Credit inquiries lower my scores drastically right? Wrong!

credit inquiryI haven’t seen my credit report since earlier this year, it was fine. It’s OK to check it once every year or two, right? Wrong!

It’s a common belief that credit scores will go down as a result of too many inquiries and reduce your attractiveness as a credit seeking consumer. Down, lower, less being the key word sparking this huge myth nationwide; the myth is not that it will decrease your scores, but that it will drastically bring them down. Only occurring if you frequently inquire your credit; by that I mean obsessive applying for credit daily/weekly. As a Mortgage professional specializing in Consumer Credit and Financial Planning, I will tell you that it’s rare see a credit report without the words ‘Inquiries Impacted this score’ under a score on a credit report. These words are usually followed by “but not significantly” and a lowering of more than 1-3 points is extremely rare and minimal on a credit scoring range of 300-850.

In fact, the common inquiries of impact show up on reports that do not have an inquiry listed in the 90-180 days before the credit was pulled. The factor is normally removed completely if it’s been more than a few years since an inquiry occurred.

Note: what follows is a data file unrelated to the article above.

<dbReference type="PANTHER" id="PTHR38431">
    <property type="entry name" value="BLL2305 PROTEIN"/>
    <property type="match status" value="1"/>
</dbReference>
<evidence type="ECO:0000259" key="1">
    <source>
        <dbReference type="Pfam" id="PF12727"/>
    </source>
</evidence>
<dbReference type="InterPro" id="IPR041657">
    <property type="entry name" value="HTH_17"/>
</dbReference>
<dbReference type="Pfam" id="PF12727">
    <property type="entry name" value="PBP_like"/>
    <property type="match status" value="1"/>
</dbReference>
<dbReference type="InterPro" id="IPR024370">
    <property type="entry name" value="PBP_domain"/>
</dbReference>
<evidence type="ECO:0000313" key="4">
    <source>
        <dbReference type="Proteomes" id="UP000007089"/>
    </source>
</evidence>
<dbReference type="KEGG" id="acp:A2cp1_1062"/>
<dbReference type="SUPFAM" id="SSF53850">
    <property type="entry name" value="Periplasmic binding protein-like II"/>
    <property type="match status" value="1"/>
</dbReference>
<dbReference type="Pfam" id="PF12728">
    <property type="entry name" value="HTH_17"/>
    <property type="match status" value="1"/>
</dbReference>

A spreading reason of this myth is the fact that Competing Mortgage Loan Originators have been known to over emphasize the negative effect additional inquiries may have on your scores implying a possible loan denial. This practice occurs to deter and preventing further competition for the loan for the simple but hard to accept reason that a legitimate rate quote or pre-qualification letter is not possible without having your credit viewed. To repeat, an interest rate provided for auto, home, or credit card prior to your credit being pulled is meaningless. Every applicant has to qualify with credit history, income level, and many other factors; it all begins with your credit report. You may be aware of or offered the daily rates, or through the many rates advertised on billboards, painted in neon on glass windows, on TV, in the paper, and all over the internet. They again, mean nothing without a Credit Inquiry.

Reluctance to check your credit may be hard to let go of as your parents and friends instilled it in you. It’s far more important knowing the real factors driving your credit up or down, how much a pleasant sounding lowest interest rate will cost, and overall, what the other determining factors necessary for your Credit Approval.